Google Loses Bid for Wiretap Suit Appeals Court Rehearing
Google Inc. (GOOG) lost a bid for a rehearing before a federal appeals court that said the operator of the world’s most-used search engine must face claims that its Street View program violated federal wiretap law.
The U.S. Court of Appeals in San Francisco today amended and affirmed its ruling in September that the Wi-Fi network data collected by the company is covered by the privacy protections of the U.S. Wiretap Act. The court also denied Google’s request for review of the ruling by a larger panel of judges.
Google, based in Mountain View, California, said in May 2010 that it had mistakenly gathered information from open wireless networks while it was capturing images of roadways and houses for Street View and that it would stop using Wi-Fi information for the service.
Computer users alleged in lawsuits that their privacy was invaded and Google has been fined by regulators worldwide over the Street View Wi-Fi breaches.
Google has argued that it isn’t illegal under the Wiretap Act to intercept radio communications or any “form of electronic communication readily accessible to the general public.” That includes communications over unencrypted Wi-Fi networks, it said.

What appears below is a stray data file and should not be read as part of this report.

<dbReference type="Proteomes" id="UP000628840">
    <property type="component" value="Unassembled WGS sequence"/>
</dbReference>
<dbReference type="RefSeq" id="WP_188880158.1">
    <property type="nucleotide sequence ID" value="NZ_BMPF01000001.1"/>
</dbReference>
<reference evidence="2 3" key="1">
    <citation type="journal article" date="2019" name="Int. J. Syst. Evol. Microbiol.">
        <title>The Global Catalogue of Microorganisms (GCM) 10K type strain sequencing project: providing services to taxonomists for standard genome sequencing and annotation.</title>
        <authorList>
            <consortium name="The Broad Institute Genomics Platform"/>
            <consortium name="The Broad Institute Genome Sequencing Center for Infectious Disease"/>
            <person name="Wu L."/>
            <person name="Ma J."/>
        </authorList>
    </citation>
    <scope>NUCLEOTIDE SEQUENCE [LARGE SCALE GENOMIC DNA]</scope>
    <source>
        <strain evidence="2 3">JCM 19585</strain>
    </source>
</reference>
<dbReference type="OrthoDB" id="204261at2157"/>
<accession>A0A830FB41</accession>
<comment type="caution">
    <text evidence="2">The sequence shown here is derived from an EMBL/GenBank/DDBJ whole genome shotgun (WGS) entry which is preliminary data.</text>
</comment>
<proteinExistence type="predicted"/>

Google said in an e-mailed statement that it’s pleased the court revised its opinion, “but we are disappointed that the order was not completely revised and are considering our next steps.”
Elizabeth Cabraser, a lawyer representing plaintiffs in the case, said today’s opinion deleted from the previous order a discussion addressing whether the Wi-Fi communications at issue are “readily accessible to the general public as a matter of fact.”
The appeal dealt with the question of whether such communications are automatically exempt as a matter of law, Cabraser said. “The 9th Circuit ruled they’re not exempt,” she said, meaning Google will have to prove to a jury that “anybody driving or walking down the street could’ve intercepted the content of these communications, just as it did.”
Today’s opinion “doesn’t alter the key ruling” in the case permitting it to go forward, Cabraser said.
The case is Joffe v. Google, 11-17483, U.S. Court of Appeals for the Ninth Circuit (San Francisco).
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